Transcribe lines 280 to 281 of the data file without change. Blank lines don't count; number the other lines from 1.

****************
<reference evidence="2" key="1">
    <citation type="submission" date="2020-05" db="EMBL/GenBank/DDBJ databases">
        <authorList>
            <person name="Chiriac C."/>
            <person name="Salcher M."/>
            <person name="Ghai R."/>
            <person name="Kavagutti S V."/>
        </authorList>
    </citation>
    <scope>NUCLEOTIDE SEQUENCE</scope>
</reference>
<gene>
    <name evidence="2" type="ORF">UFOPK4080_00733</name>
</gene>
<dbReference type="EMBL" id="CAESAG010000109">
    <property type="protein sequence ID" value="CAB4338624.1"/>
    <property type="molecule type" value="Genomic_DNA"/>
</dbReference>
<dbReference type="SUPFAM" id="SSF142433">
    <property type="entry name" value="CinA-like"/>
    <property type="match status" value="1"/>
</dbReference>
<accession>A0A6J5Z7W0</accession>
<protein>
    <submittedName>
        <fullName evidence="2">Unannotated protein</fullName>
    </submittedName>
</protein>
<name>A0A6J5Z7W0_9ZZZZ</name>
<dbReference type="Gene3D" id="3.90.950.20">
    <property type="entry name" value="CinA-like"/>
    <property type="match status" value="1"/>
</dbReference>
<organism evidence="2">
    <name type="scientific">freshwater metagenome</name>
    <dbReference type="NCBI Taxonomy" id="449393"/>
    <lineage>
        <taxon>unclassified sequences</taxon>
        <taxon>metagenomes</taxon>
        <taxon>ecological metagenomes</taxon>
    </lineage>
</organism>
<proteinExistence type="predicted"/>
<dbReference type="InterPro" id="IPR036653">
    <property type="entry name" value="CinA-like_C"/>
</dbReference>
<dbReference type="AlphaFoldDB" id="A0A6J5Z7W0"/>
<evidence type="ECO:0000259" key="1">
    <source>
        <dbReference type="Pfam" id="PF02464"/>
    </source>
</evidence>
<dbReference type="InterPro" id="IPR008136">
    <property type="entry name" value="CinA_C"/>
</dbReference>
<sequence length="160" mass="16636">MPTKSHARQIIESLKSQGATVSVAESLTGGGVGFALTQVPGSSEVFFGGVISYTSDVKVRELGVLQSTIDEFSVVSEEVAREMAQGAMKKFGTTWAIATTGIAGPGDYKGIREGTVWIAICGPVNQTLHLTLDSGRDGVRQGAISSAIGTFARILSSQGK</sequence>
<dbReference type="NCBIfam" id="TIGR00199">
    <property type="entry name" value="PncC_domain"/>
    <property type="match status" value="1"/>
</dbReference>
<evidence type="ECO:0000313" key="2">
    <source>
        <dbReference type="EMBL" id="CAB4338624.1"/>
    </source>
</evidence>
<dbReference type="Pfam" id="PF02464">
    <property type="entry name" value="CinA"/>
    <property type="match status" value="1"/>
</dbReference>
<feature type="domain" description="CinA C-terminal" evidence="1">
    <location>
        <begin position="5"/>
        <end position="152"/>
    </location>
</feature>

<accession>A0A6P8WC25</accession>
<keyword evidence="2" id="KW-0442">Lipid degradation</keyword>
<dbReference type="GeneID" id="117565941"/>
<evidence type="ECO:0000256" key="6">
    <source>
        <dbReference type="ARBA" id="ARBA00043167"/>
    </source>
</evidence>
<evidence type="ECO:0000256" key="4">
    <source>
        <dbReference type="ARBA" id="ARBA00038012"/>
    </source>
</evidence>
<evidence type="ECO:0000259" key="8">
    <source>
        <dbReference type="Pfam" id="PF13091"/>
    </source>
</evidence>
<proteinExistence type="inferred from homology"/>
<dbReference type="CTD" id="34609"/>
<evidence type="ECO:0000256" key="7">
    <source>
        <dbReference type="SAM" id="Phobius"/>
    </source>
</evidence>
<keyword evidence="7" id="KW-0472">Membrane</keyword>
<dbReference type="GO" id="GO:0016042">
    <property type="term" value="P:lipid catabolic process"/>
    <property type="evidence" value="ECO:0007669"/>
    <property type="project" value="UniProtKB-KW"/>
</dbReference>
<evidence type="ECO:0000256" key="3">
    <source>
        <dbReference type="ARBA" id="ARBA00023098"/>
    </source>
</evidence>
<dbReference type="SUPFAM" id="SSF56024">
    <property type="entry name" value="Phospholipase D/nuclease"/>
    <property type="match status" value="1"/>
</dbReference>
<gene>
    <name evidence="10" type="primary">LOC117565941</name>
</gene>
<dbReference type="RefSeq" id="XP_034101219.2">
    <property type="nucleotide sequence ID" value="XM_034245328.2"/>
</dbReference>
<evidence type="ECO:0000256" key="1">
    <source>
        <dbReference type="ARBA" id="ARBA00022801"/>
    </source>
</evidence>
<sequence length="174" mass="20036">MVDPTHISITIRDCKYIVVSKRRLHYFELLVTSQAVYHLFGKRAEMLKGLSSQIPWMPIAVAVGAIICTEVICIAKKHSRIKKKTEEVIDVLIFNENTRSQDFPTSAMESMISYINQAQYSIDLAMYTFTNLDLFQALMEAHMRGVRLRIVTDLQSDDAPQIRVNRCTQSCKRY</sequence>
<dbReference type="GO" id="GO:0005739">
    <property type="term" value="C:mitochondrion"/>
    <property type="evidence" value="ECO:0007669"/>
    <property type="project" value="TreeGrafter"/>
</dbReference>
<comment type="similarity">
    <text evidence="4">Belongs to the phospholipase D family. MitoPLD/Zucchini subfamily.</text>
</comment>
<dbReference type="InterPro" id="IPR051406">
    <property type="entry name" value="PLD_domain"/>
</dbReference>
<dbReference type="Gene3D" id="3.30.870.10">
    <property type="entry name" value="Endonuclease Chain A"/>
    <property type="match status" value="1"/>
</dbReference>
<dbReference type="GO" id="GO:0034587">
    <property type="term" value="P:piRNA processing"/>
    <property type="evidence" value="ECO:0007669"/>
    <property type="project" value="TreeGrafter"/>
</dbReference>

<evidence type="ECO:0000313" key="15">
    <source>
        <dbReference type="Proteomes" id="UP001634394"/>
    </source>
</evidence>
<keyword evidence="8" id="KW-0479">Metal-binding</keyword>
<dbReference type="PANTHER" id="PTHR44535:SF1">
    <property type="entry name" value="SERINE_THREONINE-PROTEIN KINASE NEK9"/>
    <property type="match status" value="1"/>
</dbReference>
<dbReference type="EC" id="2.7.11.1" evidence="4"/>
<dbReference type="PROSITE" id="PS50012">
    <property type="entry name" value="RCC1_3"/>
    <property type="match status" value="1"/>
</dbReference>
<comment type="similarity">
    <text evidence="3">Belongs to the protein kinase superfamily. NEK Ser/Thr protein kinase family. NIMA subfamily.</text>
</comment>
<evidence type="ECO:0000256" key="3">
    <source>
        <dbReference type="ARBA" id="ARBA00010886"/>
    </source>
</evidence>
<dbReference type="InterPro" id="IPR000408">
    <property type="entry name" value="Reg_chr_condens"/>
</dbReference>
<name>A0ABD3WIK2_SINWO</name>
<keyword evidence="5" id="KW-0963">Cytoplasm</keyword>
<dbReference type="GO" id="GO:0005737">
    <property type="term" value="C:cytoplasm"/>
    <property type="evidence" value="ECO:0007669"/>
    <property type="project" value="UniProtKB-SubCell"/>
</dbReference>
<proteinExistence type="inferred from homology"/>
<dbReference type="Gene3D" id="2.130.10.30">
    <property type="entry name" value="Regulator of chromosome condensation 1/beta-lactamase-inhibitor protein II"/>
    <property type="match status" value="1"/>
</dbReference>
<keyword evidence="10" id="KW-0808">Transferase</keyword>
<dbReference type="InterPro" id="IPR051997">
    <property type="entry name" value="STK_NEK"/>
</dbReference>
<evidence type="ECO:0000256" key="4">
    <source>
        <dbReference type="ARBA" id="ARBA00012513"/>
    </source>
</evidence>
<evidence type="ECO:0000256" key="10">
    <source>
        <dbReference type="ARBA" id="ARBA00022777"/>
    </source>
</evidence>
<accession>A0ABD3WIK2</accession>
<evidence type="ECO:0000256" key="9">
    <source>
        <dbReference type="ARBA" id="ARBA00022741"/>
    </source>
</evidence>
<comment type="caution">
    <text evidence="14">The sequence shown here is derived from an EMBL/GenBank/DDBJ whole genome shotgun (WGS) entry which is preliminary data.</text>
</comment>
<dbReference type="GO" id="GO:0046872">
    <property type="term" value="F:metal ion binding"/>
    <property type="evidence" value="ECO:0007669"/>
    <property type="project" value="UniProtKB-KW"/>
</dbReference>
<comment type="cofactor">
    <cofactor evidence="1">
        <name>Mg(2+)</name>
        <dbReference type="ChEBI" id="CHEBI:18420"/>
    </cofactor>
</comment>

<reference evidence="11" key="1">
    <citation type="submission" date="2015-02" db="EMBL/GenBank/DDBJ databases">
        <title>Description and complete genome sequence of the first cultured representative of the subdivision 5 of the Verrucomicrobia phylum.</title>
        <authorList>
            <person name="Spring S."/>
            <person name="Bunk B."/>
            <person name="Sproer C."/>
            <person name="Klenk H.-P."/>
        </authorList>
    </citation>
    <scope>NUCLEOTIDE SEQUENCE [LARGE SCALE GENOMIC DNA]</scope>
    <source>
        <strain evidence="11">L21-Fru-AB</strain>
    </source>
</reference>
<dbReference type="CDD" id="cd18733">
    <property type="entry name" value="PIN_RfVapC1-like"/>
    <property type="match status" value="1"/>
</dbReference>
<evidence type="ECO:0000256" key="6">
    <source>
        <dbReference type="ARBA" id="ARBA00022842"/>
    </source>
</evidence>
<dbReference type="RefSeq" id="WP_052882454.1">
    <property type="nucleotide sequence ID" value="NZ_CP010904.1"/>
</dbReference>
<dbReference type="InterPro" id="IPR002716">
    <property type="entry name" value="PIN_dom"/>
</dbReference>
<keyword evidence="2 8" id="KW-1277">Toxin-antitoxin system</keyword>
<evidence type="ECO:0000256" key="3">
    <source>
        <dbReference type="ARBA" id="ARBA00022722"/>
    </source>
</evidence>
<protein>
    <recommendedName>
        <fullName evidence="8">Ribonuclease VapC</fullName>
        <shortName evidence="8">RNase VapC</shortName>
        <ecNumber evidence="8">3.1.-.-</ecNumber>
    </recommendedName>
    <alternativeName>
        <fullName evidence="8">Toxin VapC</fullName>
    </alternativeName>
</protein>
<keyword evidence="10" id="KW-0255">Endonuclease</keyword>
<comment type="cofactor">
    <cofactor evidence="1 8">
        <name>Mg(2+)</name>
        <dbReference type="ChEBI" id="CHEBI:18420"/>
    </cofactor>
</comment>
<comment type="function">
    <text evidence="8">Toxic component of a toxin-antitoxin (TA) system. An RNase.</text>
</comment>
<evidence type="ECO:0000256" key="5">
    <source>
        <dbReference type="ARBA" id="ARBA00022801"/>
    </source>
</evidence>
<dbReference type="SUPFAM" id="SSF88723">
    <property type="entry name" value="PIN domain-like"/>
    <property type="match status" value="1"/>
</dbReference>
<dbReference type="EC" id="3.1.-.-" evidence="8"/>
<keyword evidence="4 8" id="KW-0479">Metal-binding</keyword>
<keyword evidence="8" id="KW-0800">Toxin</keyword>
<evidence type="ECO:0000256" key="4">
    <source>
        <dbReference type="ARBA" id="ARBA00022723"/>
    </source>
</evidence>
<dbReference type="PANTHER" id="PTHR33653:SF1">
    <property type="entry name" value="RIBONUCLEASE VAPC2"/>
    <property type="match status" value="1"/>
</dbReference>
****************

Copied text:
</evidence>
<dbReference type="SUPFAM" id="SSF88723">